On the Farmer and the Poor God
[Jer.17:5-8; 1Cor.15:12,16-20; Lk.6:17,20-26]
[Shinto Japan has many gods: a god of good fortune, a god of places, of fire and wind… ]
There was once a struggling farmer who had four children. They were always fighting and yelling and there was never enough to go around.
The farmer didn’t work hard, but he did what was necessary to get by, so life was often hard.
One day his wife complained, ‘Our lives are so awful. We must have a poor god’. And they did. They had a poor god. He lived in their dusty attic as he watched over the family.
Yes,’ said the farmer, ‘That’s why we’re like this. We should get rid of our poor god.’ So they planned to run away from him and start again somewhere else. They packed their things and went to bed, waiting for the morning.
But the farmer couldn’t sleep. He kept dreaming about being rich. He got up quietly and walked to the porch in the moonlight. There was a stranger, making sandals from straw. ‘Who are you?’ demanded the farmer, ‘this is my porch.’
‘Why, I’m your poor god from the attic,’ he replied, ‘I’m making sandals. You’ll need them tomorrow.’ The farmer cried, and said to his wife, ‘The poor god knows we’re trying to escape. Now we’ll never get away! Poor gods never let go. We’re doomed.’
The next morning, the husband and wife felt miserable, while the poor god kept making sandals. He gave each child a pair, and then made more, hanging them from the porch rafters. Someone came by and admired the sandals. The poor god was touched. No-one had ever cared about him before. He gave him a pair. Then others came by, and they received sandals, too.
Seeing this, the farmer’s wife said, ‘We should at least charge a sack of rice.’ So, the next day the farmer took some sandals into town and returned with three sacks of rice, a new hoe, a chicken, a cooking pot and some sweets.
Then the farmer said to the poor god, ‘Keep working, we need many things.’ The poor god said, ‘Gladly, but I’ll need help with harvesting, collecting straw and mixing the dye colours.’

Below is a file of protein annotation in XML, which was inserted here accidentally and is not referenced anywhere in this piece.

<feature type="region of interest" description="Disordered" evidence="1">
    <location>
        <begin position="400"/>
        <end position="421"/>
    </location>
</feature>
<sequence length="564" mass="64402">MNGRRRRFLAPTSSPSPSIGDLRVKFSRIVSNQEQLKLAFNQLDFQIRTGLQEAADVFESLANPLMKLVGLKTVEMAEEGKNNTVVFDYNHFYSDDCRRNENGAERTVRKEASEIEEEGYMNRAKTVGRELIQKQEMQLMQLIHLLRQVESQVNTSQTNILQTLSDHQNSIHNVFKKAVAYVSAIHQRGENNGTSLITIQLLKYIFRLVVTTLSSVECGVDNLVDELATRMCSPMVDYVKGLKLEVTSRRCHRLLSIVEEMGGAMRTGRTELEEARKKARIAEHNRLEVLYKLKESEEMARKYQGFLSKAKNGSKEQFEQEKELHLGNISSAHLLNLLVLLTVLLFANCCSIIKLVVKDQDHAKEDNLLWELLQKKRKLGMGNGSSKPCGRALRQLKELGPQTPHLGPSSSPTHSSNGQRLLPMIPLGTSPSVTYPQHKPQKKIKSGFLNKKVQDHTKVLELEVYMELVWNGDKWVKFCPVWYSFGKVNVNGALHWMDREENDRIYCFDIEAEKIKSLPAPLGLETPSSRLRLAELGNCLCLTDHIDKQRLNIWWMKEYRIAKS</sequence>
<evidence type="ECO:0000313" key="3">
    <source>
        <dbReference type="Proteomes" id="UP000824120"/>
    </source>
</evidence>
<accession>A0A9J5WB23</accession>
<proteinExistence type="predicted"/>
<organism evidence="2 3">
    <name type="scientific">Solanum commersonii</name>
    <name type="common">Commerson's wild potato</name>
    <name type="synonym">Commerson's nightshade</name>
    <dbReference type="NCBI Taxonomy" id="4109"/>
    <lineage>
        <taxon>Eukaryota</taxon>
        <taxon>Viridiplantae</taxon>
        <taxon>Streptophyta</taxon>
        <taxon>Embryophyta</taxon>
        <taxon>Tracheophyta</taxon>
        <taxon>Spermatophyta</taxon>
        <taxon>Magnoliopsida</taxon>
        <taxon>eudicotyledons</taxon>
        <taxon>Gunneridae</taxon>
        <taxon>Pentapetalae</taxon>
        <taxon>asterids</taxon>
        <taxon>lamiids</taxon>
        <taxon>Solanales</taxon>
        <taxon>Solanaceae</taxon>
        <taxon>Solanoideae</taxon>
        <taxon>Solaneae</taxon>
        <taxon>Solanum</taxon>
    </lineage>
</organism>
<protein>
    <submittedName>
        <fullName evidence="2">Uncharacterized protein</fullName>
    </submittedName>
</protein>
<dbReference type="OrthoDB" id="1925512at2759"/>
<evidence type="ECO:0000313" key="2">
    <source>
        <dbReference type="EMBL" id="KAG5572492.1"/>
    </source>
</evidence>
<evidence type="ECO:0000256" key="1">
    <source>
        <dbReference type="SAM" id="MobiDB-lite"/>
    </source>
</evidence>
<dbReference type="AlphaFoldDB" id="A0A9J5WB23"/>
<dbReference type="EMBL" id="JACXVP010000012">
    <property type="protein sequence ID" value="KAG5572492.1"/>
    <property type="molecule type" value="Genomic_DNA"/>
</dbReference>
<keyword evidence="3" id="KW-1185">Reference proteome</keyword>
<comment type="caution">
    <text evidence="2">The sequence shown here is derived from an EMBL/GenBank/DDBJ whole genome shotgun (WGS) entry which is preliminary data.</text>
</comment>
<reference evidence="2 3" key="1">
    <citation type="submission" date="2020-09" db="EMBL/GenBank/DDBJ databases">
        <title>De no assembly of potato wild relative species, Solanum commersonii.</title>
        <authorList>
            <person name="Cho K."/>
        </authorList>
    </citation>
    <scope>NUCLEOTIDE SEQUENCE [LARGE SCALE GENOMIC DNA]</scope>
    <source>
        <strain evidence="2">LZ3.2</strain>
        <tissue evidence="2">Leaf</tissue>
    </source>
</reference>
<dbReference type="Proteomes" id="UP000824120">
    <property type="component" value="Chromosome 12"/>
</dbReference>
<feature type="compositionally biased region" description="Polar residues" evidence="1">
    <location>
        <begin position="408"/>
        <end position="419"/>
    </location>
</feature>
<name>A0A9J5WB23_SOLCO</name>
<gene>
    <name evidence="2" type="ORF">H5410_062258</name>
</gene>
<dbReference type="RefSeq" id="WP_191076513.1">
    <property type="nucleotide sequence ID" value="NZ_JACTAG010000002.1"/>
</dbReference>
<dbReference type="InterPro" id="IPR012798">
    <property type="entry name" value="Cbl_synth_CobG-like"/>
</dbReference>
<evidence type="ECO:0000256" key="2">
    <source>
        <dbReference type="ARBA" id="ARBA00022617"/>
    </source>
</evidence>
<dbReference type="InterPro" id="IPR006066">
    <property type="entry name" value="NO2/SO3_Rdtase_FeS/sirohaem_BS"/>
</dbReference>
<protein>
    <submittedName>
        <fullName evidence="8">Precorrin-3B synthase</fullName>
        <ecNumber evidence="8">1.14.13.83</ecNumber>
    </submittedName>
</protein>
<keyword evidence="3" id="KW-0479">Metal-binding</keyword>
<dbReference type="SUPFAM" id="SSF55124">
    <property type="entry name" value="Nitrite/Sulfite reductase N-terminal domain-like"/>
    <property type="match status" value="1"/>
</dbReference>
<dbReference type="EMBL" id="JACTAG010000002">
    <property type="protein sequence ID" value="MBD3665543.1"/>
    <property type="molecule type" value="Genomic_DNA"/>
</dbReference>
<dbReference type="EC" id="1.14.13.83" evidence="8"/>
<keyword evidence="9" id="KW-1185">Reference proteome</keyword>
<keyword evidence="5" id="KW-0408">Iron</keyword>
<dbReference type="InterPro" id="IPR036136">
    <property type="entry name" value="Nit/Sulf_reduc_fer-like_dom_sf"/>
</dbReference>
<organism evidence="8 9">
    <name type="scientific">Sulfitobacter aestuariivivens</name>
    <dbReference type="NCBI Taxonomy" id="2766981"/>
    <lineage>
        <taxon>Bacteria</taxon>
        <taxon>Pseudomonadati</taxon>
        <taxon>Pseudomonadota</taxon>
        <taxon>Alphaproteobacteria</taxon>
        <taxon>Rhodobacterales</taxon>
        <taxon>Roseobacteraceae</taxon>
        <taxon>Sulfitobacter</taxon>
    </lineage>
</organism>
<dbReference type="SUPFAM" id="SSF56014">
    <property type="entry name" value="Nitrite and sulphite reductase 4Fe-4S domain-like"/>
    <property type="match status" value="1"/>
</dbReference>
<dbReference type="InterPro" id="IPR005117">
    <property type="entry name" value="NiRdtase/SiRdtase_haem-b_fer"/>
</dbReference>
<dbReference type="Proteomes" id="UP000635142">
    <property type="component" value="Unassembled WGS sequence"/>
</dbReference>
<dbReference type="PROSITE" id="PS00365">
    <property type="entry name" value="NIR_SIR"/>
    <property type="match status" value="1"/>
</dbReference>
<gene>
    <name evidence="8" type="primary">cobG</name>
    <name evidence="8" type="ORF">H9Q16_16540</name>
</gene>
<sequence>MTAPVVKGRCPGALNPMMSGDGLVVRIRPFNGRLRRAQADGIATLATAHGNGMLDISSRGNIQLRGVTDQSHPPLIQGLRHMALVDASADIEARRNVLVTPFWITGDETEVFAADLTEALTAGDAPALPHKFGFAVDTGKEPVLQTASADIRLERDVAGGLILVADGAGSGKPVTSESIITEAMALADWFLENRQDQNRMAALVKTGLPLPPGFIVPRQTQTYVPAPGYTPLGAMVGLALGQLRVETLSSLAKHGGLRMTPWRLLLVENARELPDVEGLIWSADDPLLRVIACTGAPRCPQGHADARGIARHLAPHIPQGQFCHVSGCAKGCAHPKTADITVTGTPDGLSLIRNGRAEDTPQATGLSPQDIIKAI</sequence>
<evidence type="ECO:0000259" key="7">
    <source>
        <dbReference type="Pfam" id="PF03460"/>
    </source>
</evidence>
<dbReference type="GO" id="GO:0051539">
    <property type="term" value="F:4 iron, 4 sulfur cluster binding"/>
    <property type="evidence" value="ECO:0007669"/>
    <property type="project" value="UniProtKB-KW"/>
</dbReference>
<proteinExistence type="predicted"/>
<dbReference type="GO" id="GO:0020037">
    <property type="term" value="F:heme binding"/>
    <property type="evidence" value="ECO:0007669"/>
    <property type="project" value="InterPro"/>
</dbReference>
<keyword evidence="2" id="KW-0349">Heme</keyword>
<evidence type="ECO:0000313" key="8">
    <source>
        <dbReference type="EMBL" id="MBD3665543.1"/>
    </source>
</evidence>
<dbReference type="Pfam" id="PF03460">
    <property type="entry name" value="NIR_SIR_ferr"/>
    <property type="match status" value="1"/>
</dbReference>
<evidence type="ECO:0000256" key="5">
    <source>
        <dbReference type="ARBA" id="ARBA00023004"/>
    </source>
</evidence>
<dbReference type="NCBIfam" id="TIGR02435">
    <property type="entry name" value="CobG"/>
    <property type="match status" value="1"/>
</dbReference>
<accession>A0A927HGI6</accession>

So they all started working. The children collected the straw, the wife mixed the dyes and the farmer made sandals of different designs.
Slowly, things changed. They all became happy, and the poor god put on weight.
What truly gives us life? Is it possessions? Is it anything that can be bargained, bought or sold?
Then they prepared their house for the feast of Shogatsu, and the arrival of the god of good fortune. (The Japanese celebrate New Year by opening their front doors to welcome new gods.)
The farmer was sure he’d become rich, and the poor god started packing his things. The rich god would replace him shortly.
That night, as the poor god headed for the door, the family cried, ‘Don’t go!’ But the poor god replied, ‘I must, otherwise the rich god can’t come in.’ And then the rich god arrived, wrapped in his kimono and jewels, looking fat and proud. The rich god said, ‘Yes, it’s time for you to go. This is my family now. Out, out!’
But the farmer said, ‘I’ve made a terrible mistake. I thought I wanted to be rich, but I’m already rich. My wife laughs and sings, my children work together, and I love making sandals. You have to stay, poor god… we need you.’ They pushed the rich god out the door, and hugged the poor god.
They lived happily ever after, and every New Year they locked their door, and told everyone how they were saved. The farmer said, ‘Thank heavens for the poor god. Lord knows where we’d be if it wasn’t for the poor god.’ [i]
Now, this story is about us. In today’s Gospel, Jesus warns, ‘Woe to you rich.’ This might seem a strange thing to say when everyone today wants to be rich.
But here’s the question: What truly gives us life? Is it possessions? Is it anything that can be bargained, bought or sold?
What gives us life is love. The love we find in our homes, our families and our friends. Love is what truly transforms lives.
That’s why Jesus warns us, ‘Woe to you rich’.
Jesus is our poor God. Lock your doors; don’t let him leave.
[i] Adapted from The Peasant and the Poor God, by Ruth Wells, quoted in Megan McKenna, Luke: The Book of Blessings and Woes, New City Press, New York, 2009:139-144.